The Mayor told her that she appeared to have a propensity for prison discipline, and as she objected to go to her native place or to London, the Magistrates would commit her for one month to Maidstone gaol.

Defendant, in a tone of disappointment, "One month - far too short a time - but still I thank you, gentlemen." Turning to leave the Court in custody, she exultingly exclaimed, "I'll die at least in a gaol and not in a workhouse."


Dover Express, Saturday 13 January 1866.

Gravesend. Harbouring Police Constables.

At the Petty Sessions on Wednesday Mr. Morey, senior of the "Globe Tavern" appeared to answer to charges of harbouring police constables in his house during the time they were on duty. Mr. Morey did not deny the charges, but said both occurred without his knowledge, and he would take care nothing of the kind should occur again. He was find 2s. 6d. and costs.

Mr. Morey then said he had pleasure in placing at the disposal of the magistrates a 5 note, requesting them to devote it to any charitable purpose they pleased.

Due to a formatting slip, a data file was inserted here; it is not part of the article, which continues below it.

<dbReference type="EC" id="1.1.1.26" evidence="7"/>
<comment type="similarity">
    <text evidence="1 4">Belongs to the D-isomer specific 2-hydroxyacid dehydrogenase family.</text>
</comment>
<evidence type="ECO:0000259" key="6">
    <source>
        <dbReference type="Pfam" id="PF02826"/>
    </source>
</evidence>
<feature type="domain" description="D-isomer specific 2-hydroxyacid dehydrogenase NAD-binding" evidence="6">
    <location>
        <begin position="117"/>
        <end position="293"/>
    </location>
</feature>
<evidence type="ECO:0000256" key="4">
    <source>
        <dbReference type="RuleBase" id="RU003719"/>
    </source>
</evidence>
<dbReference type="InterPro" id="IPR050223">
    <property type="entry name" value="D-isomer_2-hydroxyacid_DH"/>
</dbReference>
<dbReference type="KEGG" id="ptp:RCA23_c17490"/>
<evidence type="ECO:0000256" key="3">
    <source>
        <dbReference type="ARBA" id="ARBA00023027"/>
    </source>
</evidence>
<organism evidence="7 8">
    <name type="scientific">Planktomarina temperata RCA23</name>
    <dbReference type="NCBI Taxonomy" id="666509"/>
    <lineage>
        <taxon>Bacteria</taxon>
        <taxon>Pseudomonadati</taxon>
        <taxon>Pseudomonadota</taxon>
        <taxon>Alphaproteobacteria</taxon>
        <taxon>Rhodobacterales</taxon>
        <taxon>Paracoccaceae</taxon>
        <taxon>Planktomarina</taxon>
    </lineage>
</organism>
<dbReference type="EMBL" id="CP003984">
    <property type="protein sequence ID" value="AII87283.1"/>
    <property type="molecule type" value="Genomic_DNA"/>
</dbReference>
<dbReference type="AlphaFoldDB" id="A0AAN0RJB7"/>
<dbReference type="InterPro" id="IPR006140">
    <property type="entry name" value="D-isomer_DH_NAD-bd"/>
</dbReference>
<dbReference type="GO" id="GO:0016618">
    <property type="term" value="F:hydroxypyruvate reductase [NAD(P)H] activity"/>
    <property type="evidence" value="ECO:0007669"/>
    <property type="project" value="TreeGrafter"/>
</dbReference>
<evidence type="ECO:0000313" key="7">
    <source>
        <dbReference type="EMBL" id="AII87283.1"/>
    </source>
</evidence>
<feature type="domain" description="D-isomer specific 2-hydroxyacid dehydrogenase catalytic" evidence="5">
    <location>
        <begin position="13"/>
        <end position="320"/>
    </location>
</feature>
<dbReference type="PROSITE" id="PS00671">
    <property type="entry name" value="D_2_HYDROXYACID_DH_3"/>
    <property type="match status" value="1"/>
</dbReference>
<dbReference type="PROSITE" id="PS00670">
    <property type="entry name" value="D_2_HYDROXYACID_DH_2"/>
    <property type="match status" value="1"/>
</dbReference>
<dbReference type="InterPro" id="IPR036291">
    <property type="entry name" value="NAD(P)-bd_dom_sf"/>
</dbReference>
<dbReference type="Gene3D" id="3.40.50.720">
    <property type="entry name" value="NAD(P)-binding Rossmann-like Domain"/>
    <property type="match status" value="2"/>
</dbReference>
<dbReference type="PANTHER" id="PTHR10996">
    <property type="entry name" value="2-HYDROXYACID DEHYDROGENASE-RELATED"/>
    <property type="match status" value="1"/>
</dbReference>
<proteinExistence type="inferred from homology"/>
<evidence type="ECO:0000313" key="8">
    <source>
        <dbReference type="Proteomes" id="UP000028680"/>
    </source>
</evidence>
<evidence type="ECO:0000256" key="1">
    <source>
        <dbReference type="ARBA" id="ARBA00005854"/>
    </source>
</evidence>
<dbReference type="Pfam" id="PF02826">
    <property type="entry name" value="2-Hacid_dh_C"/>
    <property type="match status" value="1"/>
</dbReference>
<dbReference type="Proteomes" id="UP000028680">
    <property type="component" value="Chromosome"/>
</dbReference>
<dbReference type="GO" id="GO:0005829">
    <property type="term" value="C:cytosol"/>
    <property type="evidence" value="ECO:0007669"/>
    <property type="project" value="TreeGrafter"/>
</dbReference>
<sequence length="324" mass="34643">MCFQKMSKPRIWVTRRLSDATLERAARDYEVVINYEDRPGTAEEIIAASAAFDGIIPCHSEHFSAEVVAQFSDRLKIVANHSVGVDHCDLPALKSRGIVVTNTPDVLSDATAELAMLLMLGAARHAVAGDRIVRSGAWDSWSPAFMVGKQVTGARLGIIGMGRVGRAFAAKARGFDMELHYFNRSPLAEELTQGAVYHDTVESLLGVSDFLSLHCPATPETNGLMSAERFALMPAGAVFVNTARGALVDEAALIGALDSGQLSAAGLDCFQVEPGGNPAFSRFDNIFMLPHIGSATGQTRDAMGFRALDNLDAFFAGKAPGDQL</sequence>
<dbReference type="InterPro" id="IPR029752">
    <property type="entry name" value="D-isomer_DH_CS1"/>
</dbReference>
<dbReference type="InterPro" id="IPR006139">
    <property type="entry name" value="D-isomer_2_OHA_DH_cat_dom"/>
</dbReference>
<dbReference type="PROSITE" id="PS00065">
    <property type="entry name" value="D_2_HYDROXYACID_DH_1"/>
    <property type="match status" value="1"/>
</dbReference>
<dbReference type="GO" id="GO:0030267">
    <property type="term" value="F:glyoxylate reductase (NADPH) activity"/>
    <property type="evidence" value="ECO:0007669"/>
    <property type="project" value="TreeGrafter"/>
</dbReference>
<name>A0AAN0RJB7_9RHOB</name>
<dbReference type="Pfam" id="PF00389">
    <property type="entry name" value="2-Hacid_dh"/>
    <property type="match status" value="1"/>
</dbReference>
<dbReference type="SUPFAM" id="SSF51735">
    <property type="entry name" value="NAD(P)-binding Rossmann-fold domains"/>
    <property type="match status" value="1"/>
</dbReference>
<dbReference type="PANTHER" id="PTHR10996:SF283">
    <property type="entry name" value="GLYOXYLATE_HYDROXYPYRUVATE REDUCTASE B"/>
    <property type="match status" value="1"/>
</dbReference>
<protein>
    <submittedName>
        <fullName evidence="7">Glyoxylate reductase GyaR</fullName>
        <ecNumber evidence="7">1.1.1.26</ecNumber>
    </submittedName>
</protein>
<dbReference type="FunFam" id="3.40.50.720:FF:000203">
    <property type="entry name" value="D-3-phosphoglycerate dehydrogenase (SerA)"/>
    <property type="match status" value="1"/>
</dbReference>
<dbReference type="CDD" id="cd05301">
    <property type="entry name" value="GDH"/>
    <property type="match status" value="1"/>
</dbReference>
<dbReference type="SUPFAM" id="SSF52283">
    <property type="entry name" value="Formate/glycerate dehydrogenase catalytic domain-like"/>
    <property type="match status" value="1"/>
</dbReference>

The Chairman thanked Mr. Morey, and directed Mr. White to place it in the poor box.


From the Gravesend Reporter, North Kent and South Essex Advertiser, Saturday 23 September, 1871.

Geoff Peters was summoned by Mr. H. Taylor for assaulting him on Tuesday night last. It appeared that a man had done something to the defendant at the “Globe” public-house, and he asked a constable to take him into custody, which he declined to do so as the assault did not take place in the street. Complainant told the policeman not to mind the defendant, to whom he subsequently made use of a very offensive epithet. Before this it was stated by complainant that defendant had pushed him off the kerbstone, and subsequently to it he followed complainant into the “Globe” and there knocked him down.